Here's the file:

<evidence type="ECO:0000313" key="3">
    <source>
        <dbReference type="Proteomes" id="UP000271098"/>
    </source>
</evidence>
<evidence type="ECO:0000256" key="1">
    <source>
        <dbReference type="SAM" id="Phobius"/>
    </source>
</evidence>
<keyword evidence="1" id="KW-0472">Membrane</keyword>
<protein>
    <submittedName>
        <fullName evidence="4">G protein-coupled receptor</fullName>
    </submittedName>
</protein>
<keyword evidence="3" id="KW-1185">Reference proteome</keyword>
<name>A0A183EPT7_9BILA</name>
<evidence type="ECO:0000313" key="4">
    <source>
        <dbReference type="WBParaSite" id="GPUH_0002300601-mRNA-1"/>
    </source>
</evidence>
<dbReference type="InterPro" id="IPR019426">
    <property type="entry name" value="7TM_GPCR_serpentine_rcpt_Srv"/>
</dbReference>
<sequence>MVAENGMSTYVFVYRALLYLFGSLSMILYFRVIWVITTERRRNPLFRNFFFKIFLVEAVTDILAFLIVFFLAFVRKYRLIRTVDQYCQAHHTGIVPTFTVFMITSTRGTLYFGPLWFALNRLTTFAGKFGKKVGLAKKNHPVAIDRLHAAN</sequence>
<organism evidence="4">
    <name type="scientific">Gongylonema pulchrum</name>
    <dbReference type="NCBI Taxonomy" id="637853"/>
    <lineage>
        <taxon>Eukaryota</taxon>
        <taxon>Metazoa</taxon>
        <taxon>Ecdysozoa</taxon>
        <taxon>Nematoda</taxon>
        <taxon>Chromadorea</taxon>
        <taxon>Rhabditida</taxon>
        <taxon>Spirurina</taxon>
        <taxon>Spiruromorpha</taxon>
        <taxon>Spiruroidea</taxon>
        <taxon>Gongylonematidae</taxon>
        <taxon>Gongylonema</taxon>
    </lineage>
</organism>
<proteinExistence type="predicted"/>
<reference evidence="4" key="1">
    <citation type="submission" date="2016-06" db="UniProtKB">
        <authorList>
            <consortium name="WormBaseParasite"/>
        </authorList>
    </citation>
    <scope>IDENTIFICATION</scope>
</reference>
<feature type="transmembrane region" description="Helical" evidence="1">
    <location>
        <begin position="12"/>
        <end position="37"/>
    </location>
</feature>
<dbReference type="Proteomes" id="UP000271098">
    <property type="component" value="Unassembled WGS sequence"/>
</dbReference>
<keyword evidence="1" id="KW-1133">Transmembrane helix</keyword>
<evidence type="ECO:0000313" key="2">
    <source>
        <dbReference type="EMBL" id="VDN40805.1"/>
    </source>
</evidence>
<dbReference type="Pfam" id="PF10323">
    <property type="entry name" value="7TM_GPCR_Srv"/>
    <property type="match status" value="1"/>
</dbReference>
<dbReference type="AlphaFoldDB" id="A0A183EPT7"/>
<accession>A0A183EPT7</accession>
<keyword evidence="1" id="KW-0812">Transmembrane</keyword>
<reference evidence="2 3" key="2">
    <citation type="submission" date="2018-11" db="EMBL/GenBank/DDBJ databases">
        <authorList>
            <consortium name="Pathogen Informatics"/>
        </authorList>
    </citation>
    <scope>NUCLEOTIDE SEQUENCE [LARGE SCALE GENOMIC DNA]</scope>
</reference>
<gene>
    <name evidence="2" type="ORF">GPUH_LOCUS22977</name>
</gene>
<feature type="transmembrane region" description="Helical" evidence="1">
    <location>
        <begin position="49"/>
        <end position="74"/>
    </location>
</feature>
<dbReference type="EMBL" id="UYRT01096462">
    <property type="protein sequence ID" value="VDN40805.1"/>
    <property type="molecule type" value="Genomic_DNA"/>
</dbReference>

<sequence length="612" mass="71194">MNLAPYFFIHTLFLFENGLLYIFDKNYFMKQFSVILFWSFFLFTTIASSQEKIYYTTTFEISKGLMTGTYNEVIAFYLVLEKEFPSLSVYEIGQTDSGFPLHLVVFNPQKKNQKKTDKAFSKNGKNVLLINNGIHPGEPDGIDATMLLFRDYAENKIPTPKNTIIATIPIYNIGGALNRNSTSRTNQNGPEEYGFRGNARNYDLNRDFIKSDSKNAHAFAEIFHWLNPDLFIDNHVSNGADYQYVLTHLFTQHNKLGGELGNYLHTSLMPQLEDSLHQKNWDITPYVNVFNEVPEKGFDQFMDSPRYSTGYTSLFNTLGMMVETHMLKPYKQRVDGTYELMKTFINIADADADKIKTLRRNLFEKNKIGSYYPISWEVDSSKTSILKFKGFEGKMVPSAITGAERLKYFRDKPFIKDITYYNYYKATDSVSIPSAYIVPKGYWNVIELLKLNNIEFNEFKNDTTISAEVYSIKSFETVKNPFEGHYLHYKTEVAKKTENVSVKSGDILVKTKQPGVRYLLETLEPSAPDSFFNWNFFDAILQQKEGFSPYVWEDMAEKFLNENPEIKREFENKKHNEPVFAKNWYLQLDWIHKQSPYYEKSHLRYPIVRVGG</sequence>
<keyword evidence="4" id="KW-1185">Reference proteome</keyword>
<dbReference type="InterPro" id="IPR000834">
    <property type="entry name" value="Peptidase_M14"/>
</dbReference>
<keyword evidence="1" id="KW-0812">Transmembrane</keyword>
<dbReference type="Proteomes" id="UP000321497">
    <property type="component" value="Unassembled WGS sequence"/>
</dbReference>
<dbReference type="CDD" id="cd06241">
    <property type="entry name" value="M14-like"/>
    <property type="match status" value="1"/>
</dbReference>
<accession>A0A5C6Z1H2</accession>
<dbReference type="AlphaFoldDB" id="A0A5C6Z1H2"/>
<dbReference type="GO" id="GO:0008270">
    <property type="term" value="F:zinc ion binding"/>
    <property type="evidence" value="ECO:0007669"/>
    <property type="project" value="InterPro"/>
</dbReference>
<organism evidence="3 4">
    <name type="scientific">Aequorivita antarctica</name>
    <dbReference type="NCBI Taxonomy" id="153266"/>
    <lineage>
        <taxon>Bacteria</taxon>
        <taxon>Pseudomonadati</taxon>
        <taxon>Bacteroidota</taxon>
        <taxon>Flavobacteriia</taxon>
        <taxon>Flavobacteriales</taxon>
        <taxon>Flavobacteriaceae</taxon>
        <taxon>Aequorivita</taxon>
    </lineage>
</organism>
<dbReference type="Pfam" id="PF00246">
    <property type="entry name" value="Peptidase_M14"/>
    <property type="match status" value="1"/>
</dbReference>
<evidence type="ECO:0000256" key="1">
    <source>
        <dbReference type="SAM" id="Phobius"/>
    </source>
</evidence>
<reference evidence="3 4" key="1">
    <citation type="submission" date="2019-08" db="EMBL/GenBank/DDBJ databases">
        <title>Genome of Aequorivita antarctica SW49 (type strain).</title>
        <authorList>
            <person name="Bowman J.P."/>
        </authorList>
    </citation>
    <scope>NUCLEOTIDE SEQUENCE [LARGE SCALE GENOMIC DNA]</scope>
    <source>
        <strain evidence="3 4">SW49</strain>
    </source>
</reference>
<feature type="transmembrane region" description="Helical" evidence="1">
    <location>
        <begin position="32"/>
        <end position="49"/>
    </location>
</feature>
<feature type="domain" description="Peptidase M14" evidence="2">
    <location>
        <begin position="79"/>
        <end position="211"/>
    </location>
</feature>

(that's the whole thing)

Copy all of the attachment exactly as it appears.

<evidence type="ECO:0000313" key="3">
    <source>
        <dbReference type="Proteomes" id="UP000271098"/>
    </source>
</evidence>
<evidence type="ECO:0000256" key="1">
    <source>
        <dbReference type="SAM" id="Phobius"/>
    </source>
</evidence>
<keyword evidence="1" id="KW-0472">Membrane</keyword>
<protein>
    <submittedName>
        <fullName evidence="4">G protein-coupled receptor</fullName>
    </submittedName>
</protein>
<keyword evidence="3" id="KW-1185">Reference proteome</keyword>
<name>A0A183EPT7_9BILA</name>
<evidence type="ECO:0000313" key="4">
    <source>
        <dbReference type="WBParaSite" id="GPUH_0002300601-mRNA-1"/>
    </source>
</evidence>
<dbReference type="InterPro" id="IPR019426">
    <property type="entry name" value="7TM_GPCR_serpentine_rcpt_Srv"/>
</dbReference>
<sequence>MVAENGMSTYVFVYRALLYLFGSLSMILYFRVIWVITTERRRNPLFRNFFFKIFLVEAVTDILAFLIVFFLAFVRKYRLIRTVDQYCQAHHTGIVPTFTVFMITSTRGTLYFGPLWFALNRLTTFAGKFGKKVGLAKKNHPVAIDRLHAAN</sequence>
<organism evidence="4">
    <name type="scientific">Gongylonema pulchrum</name>
    <dbReference type="NCBI Taxonomy" id="637853"/>
    <lineage>
        <taxon>Eukaryota</taxon>
        <taxon>Metazoa</taxon>
        <taxon>Ecdysozoa</taxon>
        <taxon>Nematoda</taxon>
        <taxon>Chromadorea</taxon>
        <taxon>Rhabditida</taxon>
        <taxon>Spirurina</taxon>
        <taxon>Spiruromorpha</taxon>
        <taxon>Spiruroidea</taxon>
        <taxon>Gongylonematidae</taxon>
        <taxon>Gongylonema</taxon>
    </lineage>
</organism>
<proteinExistence type="predicted"/>
<reference evidence="4" key="1">
    <citation type="submission" date="2016-06" db="UniProtKB">
        <authorList>
            <consortium name="WormBaseParasite"/>
        </authorList>
    </citation>
    <scope>IDENTIFICATION</scope>
</reference>
<feature type="transmembrane region" description="Helical" evidence="1">
    <location>
        <begin position="12"/>
        <end position="37"/>
    </location>
</feature>
<dbReference type="Proteomes" id="UP000271098">
    <property type="component" value="Unassembled WGS sequence"/>
</dbReference>
<keyword evidence="1" id="KW-1133">Transmembrane helix</keyword>
<evidence type="ECO:0000313" key="2">
    <source>
        <dbReference type="EMBL" id="VDN40805.1"/>
    </source>
</evidence>
<dbReference type="Pfam" id="PF10323">
    <property type="entry name" value="7TM_GPCR_Srv"/>
    <property type="match status" value="1"/>
</dbReference>
<dbReference type="AlphaFoldDB" id="A0A183EPT7"/>
<accession>A0A183EPT7</accession>
<keyword evidence="1" id="KW-0812">Transmembrane</keyword>
<reference evidence="2 3" key="2">
    <citation type="submission" date="2018-11" db="EMBL/GenBank/DDBJ databases">
        <authorList>
            <consortium name="Pathogen Informatics"/>
        </authorList>
    </citation>
    <scope>NUCLEOTIDE SEQUENCE [LARGE SCALE GENOMIC DNA]</scope>
</reference>
<gene>
    <name evidence="2" type="ORF">GPUH_LOCUS22977</name>
</gene>
<feature type="transmembrane region" description="Helical" evidence="1">
    <location>
        <begin position="49"/>
        <end position="74"/>
    </location>
</feature>
<dbReference type="EMBL" id="UYRT01096462">
    <property type="protein sequence ID" value="VDN40805.1"/>
    <property type="molecule type" value="Genomic_DNA"/>
</dbReference>

<sequence length="612" mass="71194">MNLAPYFFIHTLFLFENGLLYIFDKNYFMKQFSVILFWSFFLFTTIASSQEKIYYTTTFEISKGLMTGTYNEVIAFYLVLEKEFPSLSVYEIGQTDSGFPLHLVVFNPQKKNQKKTDKAFSKNGKNVLLINNGIHPGEPDGIDATMLLFRDYAENKIPTPKNTIIATIPIYNIGGALNRNSTSRTNQNGPEEYGFRGNARNYDLNRDFIKSDSKNAHAFAEIFHWLNPDLFIDNHVSNGADYQYVLTHLFTQHNKLGGELGNYLHTSLMPQLEDSLHQKNWDITPYVNVFNEVPEKGFDQFMDSPRYSTGYTSLFNTLGMMVETHMLKPYKQRVDGTYELMKTFINIADADADKIKTLRRNLFEKNKIGSYYPISWEVDSSKTSILKFKGFEGKMVPSAITGAERLKYFRDKPFIKDITYYNYYKATDSVSIPSAYIVPKGYWNVIELLKLNNIEFNEFKNDTTISAEVYSIKSFETVKNPFEGHYLHYKTEVAKKTENVSVKSGDILVKTKQPGVRYLLETLEPSAPDSFFNWNFFDAILQQKEGFSPYVWEDMAEKFLNENPEIKREFENKKHNEPVFAKNWYLQLDWIHKQSPYYEKSHLRYPIVRVGG</sequence>
<keyword evidence="4" id="KW-1185">Reference proteome</keyword>
<dbReference type="InterPro" id="IPR000834">
    <property type="entry name" value="Peptidase_M14"/>
</dbReference>
<keyword evidence="1" id="KW-0812">Transmembrane</keyword>
<dbReference type="Proteomes" id="UP000321497">
    <property type="component" value="Unassembled WGS sequence"/>
</dbReference>
<dbReference type="CDD" id="cd06241">
    <property type="entry name" value="M14-like"/>
    <property type="match status" value="1"/>
</dbReference>
<accession>A0A5C6Z1H2</accession>
<dbReference type="AlphaFoldDB" id="A0A5C6Z1H2"/>
<dbReference type="GO" id="GO:0008270">
    <property type="term" value="F:zinc ion binding"/>
    <property type="evidence" value="ECO:0007669"/>
    <property type="project" value="InterPro"/>
</dbReference>
<organism evidence="3 4">
    <name type="scientific">Aequorivita antarctica</name>
    <dbReference type="NCBI Taxonomy" id="153266"/>
    <lineage>
        <taxon>Bacteria</taxon>
        <taxon>Pseudomonadati</taxon>
        <taxon>Bacteroidota</taxon>
        <taxon>Flavobacteriia</taxon>
        <taxon>Flavobacteriales</taxon>
        <taxon>Flavobacteriaceae</taxon>
        <taxon>Aequorivita</taxon>
    </lineage>
</organism>
<dbReference type="Pfam" id="PF00246">
    <property type="entry name" value="Peptidase_M14"/>
    <property type="match status" value="1"/>
</dbReference>
<evidence type="ECO:0000256" key="1">
    <source>
        <dbReference type="SAM" id="Phobius"/>
    </source>
</evidence>
<reference evidence="3 4" key="1">
    <citation type="submission" date="2019-08" db="EMBL/GenBank/DDBJ databases">
        <title>Genome of Aequorivita antarctica SW49 (type strain).</title>
        <authorList>
            <person name="Bowman J.P."/>
        </authorList>
    </citation>
    <scope>NUCLEOTIDE SEQUENCE [LARGE SCALE GENOMIC DNA]</scope>
    <source>
        <strain evidence="3 4">SW49</strain>
    </source>
</reference>
<feature type="transmembrane region" description="Helical" evidence="1">
    <location>
        <begin position="32"/>
        <end position="49"/>
    </location>
</feature>
<feature type="domain" description="Peptidase M14" evidence="2">
    <location>
        <begin position="79"/>
        <end position="211"/>
    </location>
</feature>